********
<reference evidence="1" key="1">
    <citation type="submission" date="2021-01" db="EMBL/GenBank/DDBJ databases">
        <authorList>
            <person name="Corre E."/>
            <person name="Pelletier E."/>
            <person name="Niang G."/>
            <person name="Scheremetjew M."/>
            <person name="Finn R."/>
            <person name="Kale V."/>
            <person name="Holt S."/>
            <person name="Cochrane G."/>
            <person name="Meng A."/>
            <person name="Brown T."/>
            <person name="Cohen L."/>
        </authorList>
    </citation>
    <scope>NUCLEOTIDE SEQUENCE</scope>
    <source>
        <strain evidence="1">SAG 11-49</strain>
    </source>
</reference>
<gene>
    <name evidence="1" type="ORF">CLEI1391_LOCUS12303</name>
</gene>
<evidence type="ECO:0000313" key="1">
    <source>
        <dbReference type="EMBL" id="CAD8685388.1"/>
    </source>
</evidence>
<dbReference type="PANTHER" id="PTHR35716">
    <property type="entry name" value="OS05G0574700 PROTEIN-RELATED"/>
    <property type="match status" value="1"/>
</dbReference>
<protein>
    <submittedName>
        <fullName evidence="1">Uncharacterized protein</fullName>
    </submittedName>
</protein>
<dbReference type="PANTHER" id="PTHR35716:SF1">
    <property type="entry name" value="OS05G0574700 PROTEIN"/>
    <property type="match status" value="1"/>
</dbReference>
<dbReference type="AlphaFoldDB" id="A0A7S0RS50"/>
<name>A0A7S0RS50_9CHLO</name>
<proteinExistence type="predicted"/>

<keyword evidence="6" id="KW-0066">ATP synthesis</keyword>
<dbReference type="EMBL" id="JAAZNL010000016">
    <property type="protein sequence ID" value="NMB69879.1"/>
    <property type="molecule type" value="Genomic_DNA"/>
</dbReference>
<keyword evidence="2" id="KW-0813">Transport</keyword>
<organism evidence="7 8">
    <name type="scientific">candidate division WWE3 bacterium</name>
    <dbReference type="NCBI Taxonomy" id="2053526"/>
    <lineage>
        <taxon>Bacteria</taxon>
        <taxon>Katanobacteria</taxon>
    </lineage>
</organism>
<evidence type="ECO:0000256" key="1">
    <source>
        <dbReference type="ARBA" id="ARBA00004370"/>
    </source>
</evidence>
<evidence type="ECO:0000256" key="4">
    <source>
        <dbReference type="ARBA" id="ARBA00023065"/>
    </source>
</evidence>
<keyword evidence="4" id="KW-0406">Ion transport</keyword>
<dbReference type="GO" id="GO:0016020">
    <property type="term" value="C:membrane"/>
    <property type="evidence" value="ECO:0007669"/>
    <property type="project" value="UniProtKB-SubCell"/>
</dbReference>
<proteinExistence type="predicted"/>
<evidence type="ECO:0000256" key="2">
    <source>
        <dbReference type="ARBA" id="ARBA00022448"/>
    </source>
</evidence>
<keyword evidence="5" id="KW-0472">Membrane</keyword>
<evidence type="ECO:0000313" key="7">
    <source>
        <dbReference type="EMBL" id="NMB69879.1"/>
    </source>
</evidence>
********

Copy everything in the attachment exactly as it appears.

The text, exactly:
<reference evidence="1" key="1">
    <citation type="submission" date="2021-01" db="EMBL/GenBank/DDBJ databases">
        <authorList>
            <person name="Corre E."/>
            <person name="Pelletier E."/>
            <person name="Niang G."/>
            <person name="Scheremetjew M."/>
            <person name="Finn R."/>
            <person name="Kale V."/>
            <person name="Holt S."/>
            <person name="Cochrane G."/>
            <person name="Meng A."/>
            <person name="Brown T."/>
            <person name="Cohen L."/>
        </authorList>
    </citation>
    <scope>NUCLEOTIDE SEQUENCE</scope>
    <source>
        <strain evidence="1">SAG 11-49</strain>
    </source>
</reference>
<gene>
    <name evidence="1" type="ORF">CLEI1391_LOCUS12303</name>
</gene>
<evidence type="ECO:0000313" key="1">
    <source>
        <dbReference type="EMBL" id="CAD8685388.1"/>
    </source>
</evidence>
<dbReference type="PANTHER" id="PTHR35716">
    <property type="entry name" value="OS05G0574700 PROTEIN-RELATED"/>
    <property type="match status" value="1"/>
</dbReference>
<protein>
    <submittedName>
        <fullName evidence="1">Uncharacterized protein</fullName>
    </submittedName>
</protein>
<dbReference type="PANTHER" id="PTHR35716:SF1">
    <property type="entry name" value="OS05G0574700 PROTEIN"/>
    <property type="match status" value="1"/>
</dbReference>
<dbReference type="AlphaFoldDB" id="A0A7S0RS50"/>
<name>A0A7S0RS50_9CHLO</name>
<proteinExistence type="predicted"/>

<keyword evidence="6" id="KW-0066">ATP synthesis</keyword>
<dbReference type="EMBL" id="JAAZNL010000016">
    <property type="protein sequence ID" value="NMB69879.1"/>
    <property type="molecule type" value="Genomic_DNA"/>
</dbReference>
<keyword evidence="2" id="KW-0813">Transport</keyword>
<organism evidence="7 8">
    <name type="scientific">candidate division WWE3 bacterium</name>
    <dbReference type="NCBI Taxonomy" id="2053526"/>
    <lineage>
        <taxon>Bacteria</taxon>
        <taxon>Katanobacteria</taxon>
    </lineage>
</organism>
<evidence type="ECO:0000256" key="1">
    <source>
        <dbReference type="ARBA" id="ARBA00004370"/>
    </source>
</evidence>
<evidence type="ECO:0000256" key="4">
    <source>
        <dbReference type="ARBA" id="ARBA00023065"/>
    </source>
</evidence>
<keyword evidence="4" id="KW-0406">Ion transport</keyword>
<dbReference type="GO" id="GO:0016020">
    <property type="term" value="C:membrane"/>
    <property type="evidence" value="ECO:0007669"/>
    <property type="project" value="UniProtKB-SubCell"/>
</dbReference>
<proteinExistence type="predicted"/>
<evidence type="ECO:0000256" key="2">
    <source>
        <dbReference type="ARBA" id="ARBA00022448"/>
    </source>
</evidence>
<keyword evidence="5" id="KW-0472">Membrane</keyword>
<evidence type="ECO:0000313" key="7">
    <source>
        <dbReference type="EMBL" id="NMB69879.1"/>
    </source>
</evidence>